|Publication number||US5566196 A|
|Application number||US 08/330,262|
|Publication date||Oct 15, 1996|
|Filing date||Oct 27, 1994|
|Priority date||Oct 27, 1994|
|Publication number||08330262, 330262, US 5566196 A, US 5566196A, US-A-5566196, US5566196 A, US5566196A|
|Inventors||Donald R. Scifres|
|Original Assignee||Sdl, Inc.|
|Export Citation||BiBTeX, EndNote, RefMan|
|Patent Citations (9), Referenced by (124), Classifications (15), Legal Events (6)|
|External Links: USPTO, USPTO Assignment, Espacenet|
The present invention relates to optical fiber lasers and amplifiers, and in particular to the structure of the optical fiber waveguide that forms the active medium for such devices.
In U.S. Pat. No. 5,291,501, Hanna describes a double-clad fiber laser in which a single mode central core is doped with a first laser active material, such as thullium (Tm3+), a multimode inner cladding surrounding the core is doped with a second laser active material, such as neodymium (Nd3+), and an outer cladding surrounds the inner cladding. The three fiber regions, i.e. the central core, inner cladding and outer cladding, are arranged concentrically. The inner cladding is optically pumped with a multimode laser diode array pump source, while the central core is pumped by the laser emission from the inner cladding.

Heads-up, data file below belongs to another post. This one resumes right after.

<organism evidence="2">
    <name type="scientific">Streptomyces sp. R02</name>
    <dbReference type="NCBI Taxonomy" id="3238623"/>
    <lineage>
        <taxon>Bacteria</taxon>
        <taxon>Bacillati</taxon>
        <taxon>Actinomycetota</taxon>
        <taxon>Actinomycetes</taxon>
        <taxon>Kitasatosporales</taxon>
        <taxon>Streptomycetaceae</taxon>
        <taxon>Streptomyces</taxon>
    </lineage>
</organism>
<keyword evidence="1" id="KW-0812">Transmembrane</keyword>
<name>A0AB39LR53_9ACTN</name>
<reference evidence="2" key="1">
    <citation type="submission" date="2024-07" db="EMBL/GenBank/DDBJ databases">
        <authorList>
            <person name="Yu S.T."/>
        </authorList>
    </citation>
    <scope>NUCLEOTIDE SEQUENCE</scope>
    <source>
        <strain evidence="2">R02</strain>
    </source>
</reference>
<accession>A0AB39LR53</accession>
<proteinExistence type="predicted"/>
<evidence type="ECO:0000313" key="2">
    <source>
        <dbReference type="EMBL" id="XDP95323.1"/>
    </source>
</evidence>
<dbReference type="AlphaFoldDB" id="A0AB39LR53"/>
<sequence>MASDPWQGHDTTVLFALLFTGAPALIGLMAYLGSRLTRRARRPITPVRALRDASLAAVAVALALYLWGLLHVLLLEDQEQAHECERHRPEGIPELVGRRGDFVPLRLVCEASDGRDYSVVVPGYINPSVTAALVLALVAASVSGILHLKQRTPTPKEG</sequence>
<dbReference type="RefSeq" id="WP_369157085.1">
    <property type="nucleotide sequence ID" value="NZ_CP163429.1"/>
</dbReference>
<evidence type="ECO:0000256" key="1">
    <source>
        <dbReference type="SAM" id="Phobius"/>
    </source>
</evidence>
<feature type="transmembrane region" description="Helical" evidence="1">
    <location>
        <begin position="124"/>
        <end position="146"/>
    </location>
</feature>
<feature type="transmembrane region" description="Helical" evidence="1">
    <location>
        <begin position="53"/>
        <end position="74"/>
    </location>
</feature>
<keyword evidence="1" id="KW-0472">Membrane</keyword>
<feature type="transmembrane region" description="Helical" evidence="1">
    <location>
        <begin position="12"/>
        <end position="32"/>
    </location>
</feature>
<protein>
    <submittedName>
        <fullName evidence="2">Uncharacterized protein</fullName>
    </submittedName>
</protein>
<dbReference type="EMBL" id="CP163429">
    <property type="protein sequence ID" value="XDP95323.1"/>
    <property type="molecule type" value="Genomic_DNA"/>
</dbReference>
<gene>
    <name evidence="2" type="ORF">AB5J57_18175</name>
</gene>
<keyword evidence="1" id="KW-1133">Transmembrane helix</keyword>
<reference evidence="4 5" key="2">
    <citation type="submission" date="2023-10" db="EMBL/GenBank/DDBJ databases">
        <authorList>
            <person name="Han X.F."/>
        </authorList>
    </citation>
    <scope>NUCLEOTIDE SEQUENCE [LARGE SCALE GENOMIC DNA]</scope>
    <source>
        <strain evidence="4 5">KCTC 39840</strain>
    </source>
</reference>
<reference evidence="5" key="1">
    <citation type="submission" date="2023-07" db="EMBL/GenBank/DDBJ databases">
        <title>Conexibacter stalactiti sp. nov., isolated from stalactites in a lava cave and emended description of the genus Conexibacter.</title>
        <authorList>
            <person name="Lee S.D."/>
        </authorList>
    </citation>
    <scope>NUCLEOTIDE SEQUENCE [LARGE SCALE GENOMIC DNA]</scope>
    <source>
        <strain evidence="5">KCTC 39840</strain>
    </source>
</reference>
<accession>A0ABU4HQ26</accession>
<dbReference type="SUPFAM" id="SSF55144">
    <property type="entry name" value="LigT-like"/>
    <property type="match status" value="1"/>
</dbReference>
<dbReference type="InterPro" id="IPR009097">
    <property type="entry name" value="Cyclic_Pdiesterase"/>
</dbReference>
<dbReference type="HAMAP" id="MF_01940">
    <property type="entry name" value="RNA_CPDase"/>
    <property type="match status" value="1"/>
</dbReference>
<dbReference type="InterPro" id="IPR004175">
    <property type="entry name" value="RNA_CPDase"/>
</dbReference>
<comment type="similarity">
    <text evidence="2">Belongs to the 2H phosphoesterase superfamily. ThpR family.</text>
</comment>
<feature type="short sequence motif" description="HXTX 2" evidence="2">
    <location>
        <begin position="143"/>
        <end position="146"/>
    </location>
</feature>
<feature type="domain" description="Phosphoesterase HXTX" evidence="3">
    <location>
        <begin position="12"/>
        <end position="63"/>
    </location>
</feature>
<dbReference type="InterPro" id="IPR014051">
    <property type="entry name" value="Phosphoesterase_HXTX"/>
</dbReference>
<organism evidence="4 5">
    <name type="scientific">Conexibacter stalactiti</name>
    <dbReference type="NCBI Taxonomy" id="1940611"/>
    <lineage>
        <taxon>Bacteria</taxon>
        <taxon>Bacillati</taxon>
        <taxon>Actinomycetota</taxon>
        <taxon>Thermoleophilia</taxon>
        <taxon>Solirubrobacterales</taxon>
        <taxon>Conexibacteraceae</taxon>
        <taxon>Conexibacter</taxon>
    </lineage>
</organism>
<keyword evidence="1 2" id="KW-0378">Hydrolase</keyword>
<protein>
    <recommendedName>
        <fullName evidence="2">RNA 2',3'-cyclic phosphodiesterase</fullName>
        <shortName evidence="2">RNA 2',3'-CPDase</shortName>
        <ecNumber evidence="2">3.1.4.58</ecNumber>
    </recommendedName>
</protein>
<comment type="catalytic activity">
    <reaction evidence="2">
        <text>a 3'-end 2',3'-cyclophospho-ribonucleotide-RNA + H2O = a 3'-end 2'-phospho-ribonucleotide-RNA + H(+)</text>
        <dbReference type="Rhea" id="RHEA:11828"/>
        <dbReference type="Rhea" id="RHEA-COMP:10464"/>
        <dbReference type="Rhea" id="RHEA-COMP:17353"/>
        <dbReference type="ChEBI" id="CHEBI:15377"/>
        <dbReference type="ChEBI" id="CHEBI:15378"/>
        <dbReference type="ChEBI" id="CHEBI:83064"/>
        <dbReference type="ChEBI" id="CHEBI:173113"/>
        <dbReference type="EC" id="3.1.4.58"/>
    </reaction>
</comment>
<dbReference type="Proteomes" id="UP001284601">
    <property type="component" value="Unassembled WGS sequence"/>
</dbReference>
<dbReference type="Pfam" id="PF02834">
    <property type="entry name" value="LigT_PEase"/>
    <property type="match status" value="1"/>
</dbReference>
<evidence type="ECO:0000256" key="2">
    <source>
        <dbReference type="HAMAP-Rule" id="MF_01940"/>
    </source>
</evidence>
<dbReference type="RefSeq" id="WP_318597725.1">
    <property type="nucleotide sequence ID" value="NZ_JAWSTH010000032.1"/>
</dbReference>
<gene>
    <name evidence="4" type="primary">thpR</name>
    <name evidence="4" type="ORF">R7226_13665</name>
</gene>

In U.S. Pat. Nos. 5,087,108 and 5,218,665, Grasso et al. describe an erbium-doped fiber amplifier employing an active core doped with erbium and receiving both pump (λp =980 nm) and signal (λs =1550 nm) light, and a passive core absorbing spontaneous light emissions (λ≈1536 nm) from the active core. The two cores are arranged parallel to each other and are constructed so that the spontaneously emitted radiation leaks out of the active core into the passive core. In this way, the spontaneous emission which corresponds to a narrow emission peak of great intensity in the gain spectrum of erbium can be attenuated, so that the signal light which is amplified can be at a wavelength corresponding to a lower intensity but broader portion of the gain spectrum. The wavelength tolerances for the semiconductor lasers selected to provide the signal light need not, therefore, be as stringent.